President Barack Obama says the United States will soon reopen its embassy in Cuba for the first time since 1961, ending a half-century of isolation. VOA White House correspondent Luis Ramirez reports.
Video

Video Hate Groups Spread Influence Via Internet

Hate groups of various kinds are using the Internet for propaganda and recruitment, and a Jewish human rights organization that monitors these groups, the Simon Wiesenthal Center, says their influence is growing. The messages are different, but the calls to hatred or violence are similar. VOA's Mike O’Sullivan reports.
Video

Video US Silica Sand Mining Surge Worries Illinois Residents, Businesses

Increased domestic U.S. oil and gas production, thanks to advances known as “fracking,” has created a boom for other industries supporting that extraction. Demand for silica sand, used in fracking, could triple over the next five years. In the Midwest state of Illinois, people living near the mines are worried about how increased silica sand mining will affect their businesses and their health. VOA’s Kane Farabaugh has more in this first of a series of reports.
Video

Video Blind Somali Journalist Defies Odds in Mogadishu

Despite improving security in the last few years, Somalia remains one of the most dangerous countries to be a journalist – even more so for someone who cannot see. Abdulaziz Billow has the story of journalist Abdifatah Hassan Kalgacal, who has been reporting from the Somali capital for the last decade despite being blind.
Video

Video Texas Defies Same-Sex Marriage Ruling

Texas state officials have criticized the US Supreme Court decision giving same-sex couples the right to marry nationwide. The attorney general of Texas says last week's decision did not overrule constitutional "rights of religious liberty," and therefore officials performing wedding services can refuse to perform them for same-sex couples if it is against their religious beliefs. Zlatica Hoke reports on the controversy.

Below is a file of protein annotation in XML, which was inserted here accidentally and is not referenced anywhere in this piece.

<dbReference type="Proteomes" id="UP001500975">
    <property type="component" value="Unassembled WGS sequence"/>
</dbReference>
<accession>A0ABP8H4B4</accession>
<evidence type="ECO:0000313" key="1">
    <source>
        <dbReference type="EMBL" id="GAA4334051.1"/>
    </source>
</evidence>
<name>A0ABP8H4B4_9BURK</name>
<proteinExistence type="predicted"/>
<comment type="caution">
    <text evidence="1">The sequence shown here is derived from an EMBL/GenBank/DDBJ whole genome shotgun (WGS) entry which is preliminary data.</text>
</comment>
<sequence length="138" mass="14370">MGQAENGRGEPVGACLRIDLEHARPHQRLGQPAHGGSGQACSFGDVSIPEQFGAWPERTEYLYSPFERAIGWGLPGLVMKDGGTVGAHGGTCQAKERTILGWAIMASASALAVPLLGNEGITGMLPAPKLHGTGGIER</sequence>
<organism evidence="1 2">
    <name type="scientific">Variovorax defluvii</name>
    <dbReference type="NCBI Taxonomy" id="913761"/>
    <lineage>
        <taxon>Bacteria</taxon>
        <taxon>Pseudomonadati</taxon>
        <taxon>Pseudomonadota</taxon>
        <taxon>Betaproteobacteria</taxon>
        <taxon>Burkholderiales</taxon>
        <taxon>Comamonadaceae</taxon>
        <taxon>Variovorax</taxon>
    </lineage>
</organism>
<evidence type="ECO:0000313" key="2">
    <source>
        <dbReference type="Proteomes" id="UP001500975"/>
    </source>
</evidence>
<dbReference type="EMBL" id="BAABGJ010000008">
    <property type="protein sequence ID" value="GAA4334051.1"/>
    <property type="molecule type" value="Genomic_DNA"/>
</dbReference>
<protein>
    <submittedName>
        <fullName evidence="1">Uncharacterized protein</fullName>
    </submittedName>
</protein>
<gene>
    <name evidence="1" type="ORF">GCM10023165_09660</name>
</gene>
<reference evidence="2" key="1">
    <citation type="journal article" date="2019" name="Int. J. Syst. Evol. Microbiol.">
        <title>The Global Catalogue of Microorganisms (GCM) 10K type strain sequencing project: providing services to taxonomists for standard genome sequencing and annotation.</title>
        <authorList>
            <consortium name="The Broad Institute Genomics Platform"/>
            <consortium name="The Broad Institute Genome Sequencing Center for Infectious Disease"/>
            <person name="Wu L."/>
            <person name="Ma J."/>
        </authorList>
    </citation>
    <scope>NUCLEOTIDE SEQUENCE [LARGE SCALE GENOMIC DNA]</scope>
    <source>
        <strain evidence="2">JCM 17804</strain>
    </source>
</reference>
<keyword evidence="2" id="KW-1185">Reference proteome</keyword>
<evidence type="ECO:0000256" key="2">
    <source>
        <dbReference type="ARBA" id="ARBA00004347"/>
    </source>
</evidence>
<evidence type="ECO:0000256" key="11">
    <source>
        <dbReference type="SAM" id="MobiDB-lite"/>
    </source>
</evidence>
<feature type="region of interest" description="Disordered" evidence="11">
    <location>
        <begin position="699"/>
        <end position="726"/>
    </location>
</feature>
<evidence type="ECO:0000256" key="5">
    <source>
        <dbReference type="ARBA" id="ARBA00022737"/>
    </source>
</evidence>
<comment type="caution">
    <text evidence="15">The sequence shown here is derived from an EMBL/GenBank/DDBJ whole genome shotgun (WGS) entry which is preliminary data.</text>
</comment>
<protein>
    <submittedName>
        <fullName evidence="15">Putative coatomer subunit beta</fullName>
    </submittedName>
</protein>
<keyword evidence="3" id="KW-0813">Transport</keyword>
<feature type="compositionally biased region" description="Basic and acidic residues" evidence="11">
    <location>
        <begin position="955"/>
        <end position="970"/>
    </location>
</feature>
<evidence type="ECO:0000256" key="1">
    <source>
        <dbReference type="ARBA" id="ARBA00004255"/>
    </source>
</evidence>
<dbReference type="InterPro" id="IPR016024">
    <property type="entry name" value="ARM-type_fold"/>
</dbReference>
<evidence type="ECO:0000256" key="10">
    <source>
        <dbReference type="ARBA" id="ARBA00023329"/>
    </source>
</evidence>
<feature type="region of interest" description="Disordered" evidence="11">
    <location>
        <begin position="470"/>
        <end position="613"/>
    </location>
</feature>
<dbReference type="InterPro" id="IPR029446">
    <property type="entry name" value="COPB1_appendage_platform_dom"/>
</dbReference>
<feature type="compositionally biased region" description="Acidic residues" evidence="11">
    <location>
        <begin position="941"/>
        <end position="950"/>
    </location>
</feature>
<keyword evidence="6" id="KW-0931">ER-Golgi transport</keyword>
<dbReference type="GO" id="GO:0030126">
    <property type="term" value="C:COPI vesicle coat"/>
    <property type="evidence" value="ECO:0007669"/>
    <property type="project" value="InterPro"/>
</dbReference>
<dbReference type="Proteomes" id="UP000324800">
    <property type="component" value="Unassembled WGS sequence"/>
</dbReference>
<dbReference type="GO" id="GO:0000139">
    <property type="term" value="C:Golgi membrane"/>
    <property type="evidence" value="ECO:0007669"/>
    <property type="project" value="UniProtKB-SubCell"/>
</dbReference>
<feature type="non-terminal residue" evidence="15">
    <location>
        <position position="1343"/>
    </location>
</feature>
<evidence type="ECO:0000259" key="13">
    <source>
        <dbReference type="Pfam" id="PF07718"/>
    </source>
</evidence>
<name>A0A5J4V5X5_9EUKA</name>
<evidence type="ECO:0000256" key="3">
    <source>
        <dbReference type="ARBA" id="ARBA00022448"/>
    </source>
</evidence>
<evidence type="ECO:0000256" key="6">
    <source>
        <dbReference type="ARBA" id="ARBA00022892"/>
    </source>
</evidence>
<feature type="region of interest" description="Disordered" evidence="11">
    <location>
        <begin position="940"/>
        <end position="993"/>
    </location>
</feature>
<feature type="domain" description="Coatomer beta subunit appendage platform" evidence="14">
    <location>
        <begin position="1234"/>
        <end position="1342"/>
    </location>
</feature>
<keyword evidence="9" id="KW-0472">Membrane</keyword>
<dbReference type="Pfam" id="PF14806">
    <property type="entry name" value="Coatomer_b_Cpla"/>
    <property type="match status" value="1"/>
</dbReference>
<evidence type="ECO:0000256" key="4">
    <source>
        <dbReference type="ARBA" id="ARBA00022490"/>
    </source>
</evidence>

Video

Video Rabbi Hits Road to Heal Jewish-Muslim Relations in France

France is on high alert after last week's terrorist attack near the city Lyon, just six months after deadly Paris shootings. The attack have added new tensions to relations between French Jews and Muslims. France’s Jewish and Muslim communities also share a common heritage, though, and as far as one French rabbi is concerned, they are destined to be friends. From the Paris suburb of La Courneuve, Lisa Bryant reports about Rabbi Michel Serfaty and his friendship bus.
Video

Video Saudi Leaks Expose ‘Checkbook Diplomacy’ In Battle With Iran

Saudi Arabia’s willingness to wield its oil money on the global diplomatic stage appears to have been laid bare, after the website WikiLeaks published tens of thousands of leaked cables from Riyadh’s Ministry of Foreign Affairs. VOA's Henry Ridgwell reports.
Video

Video In Kenya, Police Said to Shoot First, Ask Questions Later

An organization that documents torture and extrajudicial killings says Kenyan police were responsible for 1,252 shooting deaths in five cities, including Nairobi, between 2009 and 2014, representing 67 percent of all gun deaths in the areas reviewed. Gabe Joselow has more from Nairobi.

VOA Blogs